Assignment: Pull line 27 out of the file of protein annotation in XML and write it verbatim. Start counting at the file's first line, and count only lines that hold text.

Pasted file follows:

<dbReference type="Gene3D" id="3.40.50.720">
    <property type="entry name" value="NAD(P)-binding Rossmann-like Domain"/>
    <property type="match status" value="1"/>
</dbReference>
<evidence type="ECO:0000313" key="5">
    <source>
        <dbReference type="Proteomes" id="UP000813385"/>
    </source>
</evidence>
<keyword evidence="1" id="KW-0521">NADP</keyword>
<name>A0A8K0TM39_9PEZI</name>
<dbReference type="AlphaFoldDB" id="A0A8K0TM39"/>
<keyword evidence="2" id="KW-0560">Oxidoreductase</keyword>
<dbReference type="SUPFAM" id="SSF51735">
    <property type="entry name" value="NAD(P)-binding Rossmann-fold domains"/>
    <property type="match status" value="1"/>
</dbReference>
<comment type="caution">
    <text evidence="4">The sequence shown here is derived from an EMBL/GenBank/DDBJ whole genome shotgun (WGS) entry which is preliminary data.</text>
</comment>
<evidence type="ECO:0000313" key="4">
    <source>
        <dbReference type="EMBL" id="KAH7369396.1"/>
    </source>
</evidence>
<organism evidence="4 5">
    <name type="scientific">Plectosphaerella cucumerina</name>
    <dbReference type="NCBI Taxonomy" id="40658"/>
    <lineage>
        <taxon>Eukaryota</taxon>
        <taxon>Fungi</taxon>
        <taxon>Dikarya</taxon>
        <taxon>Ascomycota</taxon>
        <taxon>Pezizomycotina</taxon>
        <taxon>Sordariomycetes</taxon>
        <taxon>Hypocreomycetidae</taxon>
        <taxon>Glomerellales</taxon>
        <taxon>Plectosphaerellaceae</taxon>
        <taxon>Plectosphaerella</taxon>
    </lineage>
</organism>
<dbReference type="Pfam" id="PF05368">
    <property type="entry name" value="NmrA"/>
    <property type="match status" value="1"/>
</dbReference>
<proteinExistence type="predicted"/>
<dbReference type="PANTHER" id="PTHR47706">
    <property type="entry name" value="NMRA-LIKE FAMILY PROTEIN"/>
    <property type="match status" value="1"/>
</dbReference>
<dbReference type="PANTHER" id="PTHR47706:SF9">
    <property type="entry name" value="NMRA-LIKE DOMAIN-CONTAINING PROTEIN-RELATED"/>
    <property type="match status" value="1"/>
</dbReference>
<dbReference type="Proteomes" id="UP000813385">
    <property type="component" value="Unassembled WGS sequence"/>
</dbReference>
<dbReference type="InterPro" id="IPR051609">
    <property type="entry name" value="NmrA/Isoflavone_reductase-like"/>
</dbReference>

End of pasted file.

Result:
    <name type="scientific">Plectosphaerella cucumerina</name>